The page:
Choosing Nutrient-rich Foods

Choosing Nutrient-rich Foods

You should choose a diet made of nutrient-rich foods. Nutrient-rich (or nutrient-dense) foods are low in sugar, sodium, starches, and bad fats. They contain a lot of vitamins and minerals and few calories. Your body needs vitamins and minerals, known as micronutrients. They nourish your body and help keep you healthy. They can reduce your risk for chronic diseases. Getting them through food ensures your body can absorb them properly.

Try to eat a variety of foods to get different vitamins and minerals. Foods that naturally are nutrient-rich include fruits and vegetables. Lean meats, fish, whole grains, dairy, legumes, nuts, and seeds also are high in nutrients.

Path to improved health

You may not get all the micronutrients your body needs. Americans tend to eat foods that are high in calories and low in micronutrients. These foods often also contain added sugar, sodium (salt), and saturated or trans fats. This type of diet contributes to weight gain. It can increase your risk of health issues, such as type 2 diabetes and heart disease.

Grains

Whole-grain foods are low in fat. They’re also high in fiber and complex carbohydrates. This helps you feel full longer and prevents overeating. Check the ingredient list for the word “whole.” For example, “whole wheat flour” or “whole oat flour.” Look for products that have at least 3 grams of fiber per serving. Some enriched flours have fiber, but are not nutrient-rich.

Choose these foods:

  • Rolled or steel cut oats.
  • Whole-wheat pasta.
  • Whole-wheat tortillas.
  • Whole-grain (wheat or rye) crackers, breads, and rolls.
  • Brown or wild rice.
  • Barley, quinoa, buckwheat, whole corn, and cracked wheat.

Fruits and vegetables

Fruits and vegetables naturally are low in fat. They add nutrients, flavor, and variety to your diet. Look for colorful fruits and vegetables, especially orange and dark green.

Choose these foods:

  • Broccoli, cauliflower, and Brussels sprouts.
  • Leafy greens, such as chard, cabbage, romaine, and bok choy.
  • Dark, leafy greens, such as spinach and kale.
  • Squash, carrots, sweet potatoes, turnips, and pumpkin.
  • Snap peas, green beans, bell peppers, and asparagus.
  • Apples, plums, mangos, papaya, pineapple, and bananas.
  • Blueberries, strawberries, cherries, pomegranates, and grapes.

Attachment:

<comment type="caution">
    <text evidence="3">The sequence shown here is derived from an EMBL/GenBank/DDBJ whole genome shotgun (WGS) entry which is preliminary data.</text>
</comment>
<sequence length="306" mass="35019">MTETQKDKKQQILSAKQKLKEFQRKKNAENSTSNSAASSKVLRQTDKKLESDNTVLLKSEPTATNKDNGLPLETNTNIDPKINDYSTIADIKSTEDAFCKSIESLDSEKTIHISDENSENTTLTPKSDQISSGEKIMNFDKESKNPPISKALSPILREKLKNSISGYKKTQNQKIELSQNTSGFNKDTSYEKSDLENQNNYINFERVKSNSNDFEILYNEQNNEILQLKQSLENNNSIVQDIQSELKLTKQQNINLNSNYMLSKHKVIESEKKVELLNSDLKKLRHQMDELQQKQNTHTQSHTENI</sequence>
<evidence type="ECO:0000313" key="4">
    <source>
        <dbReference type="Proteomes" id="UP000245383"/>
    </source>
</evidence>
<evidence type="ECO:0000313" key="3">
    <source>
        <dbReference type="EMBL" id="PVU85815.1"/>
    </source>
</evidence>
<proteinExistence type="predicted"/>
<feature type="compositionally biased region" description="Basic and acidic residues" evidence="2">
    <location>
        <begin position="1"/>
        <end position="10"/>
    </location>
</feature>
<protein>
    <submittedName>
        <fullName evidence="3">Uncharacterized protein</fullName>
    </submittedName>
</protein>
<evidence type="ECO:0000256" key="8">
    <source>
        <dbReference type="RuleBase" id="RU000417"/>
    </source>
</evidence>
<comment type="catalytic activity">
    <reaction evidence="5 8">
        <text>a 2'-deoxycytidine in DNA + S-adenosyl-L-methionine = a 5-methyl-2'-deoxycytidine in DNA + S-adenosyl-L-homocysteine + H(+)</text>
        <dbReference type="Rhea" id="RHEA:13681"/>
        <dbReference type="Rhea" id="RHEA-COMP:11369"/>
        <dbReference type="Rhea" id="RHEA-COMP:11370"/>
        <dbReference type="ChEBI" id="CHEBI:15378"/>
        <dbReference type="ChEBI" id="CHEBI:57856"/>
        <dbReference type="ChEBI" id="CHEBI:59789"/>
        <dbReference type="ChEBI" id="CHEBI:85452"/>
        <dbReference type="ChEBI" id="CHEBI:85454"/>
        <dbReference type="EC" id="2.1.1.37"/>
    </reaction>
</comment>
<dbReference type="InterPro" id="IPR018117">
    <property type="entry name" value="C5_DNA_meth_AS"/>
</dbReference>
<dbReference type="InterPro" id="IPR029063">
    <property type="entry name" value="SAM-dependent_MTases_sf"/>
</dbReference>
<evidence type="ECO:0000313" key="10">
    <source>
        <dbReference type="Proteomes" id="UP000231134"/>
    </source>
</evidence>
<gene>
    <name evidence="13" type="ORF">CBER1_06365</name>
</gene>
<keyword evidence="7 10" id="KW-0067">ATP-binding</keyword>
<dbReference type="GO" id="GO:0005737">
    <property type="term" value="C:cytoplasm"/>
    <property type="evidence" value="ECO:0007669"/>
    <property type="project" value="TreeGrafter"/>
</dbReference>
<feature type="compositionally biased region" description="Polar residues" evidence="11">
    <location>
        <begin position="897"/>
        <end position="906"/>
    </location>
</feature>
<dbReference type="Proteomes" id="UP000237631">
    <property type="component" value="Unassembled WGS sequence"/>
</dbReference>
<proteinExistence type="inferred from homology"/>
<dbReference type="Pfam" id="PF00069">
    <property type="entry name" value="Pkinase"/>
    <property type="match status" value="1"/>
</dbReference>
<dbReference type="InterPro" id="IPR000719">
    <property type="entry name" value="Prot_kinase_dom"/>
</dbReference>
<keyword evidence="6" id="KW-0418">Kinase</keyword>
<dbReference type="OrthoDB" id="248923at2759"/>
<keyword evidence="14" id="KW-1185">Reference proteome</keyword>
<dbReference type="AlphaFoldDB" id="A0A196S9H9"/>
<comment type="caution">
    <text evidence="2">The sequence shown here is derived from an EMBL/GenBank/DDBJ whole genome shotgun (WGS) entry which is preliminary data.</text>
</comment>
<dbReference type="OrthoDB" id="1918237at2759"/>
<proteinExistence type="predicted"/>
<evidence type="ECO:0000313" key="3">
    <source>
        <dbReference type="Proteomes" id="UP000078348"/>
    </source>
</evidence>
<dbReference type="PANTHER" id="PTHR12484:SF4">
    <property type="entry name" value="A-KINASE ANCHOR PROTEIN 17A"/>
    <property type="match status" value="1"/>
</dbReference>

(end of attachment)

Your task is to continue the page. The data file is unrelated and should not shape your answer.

• Citrus fruits, such as grapefruits and oranges.
  • Peaches, pears, and melons.
    Tomatoes and avocados.

Meat, poultry, fish, and beans

Beef, pork, veal, and lamb

Choose low-fat, lean cuts of meat. Look for the words “round,” “loin,” or “leg” in their names. Trim outside fat before cooking. Trim any inside, separable fat before eating. Baking, broiling, and roasting are the healthiest ways to prepare these meats. Limit how often you eat beef, pork, veal, and lamb. Even lean cuts contain more fat and cholesterol compared to other protein sources.

Poultry

Chicken breasts are a good cut of poultry. They are low in fat and high in protein. Remove skin and outside fat before cooking. Baking, broiling, grilling, and roasting are the healthiest ways to prepare poultry.

Fish

Fresh fish and shellfish should be damp and clear in color. They should smell clean and have a firm, springy flesh. If fresh fish isn’t available, choose frozen or low-salt canned fish. Wild-caught oily fish are the best sources of omega-3 fatty acids. This includes salmon, tuna, mackerel, and sardines. Poaching, steaming, baking, and broiling are the healthiest ways to prepare fish.

Dairy and dairy substitutes

Choose skim milk, low-fat milk, or enriched milk substitutes. Try replacing cream with evaporated skim milk in recipes and coffee. Choose low-fat or fat-free cheeses.

Choose these foods:

  • Low-fat, skim, nut, or enriched milk, like soy or rice.
  • Skim ricotta cheese in place of cream cheese.
  • Low-fat cottage cheese.
  • String cheese.
  • Plain nonfat yogurt in place of sour cream.

Things to consider
Most nutrient-rich foods are found in the perimeter (outer circle) of the grocery store. The amount of nutrient-rich foods you should eat depends on your daily calorie needs. USDA’s website ChooseMyPlate.gov offers nutrition information for adults and children.

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Reference: Family Doctor

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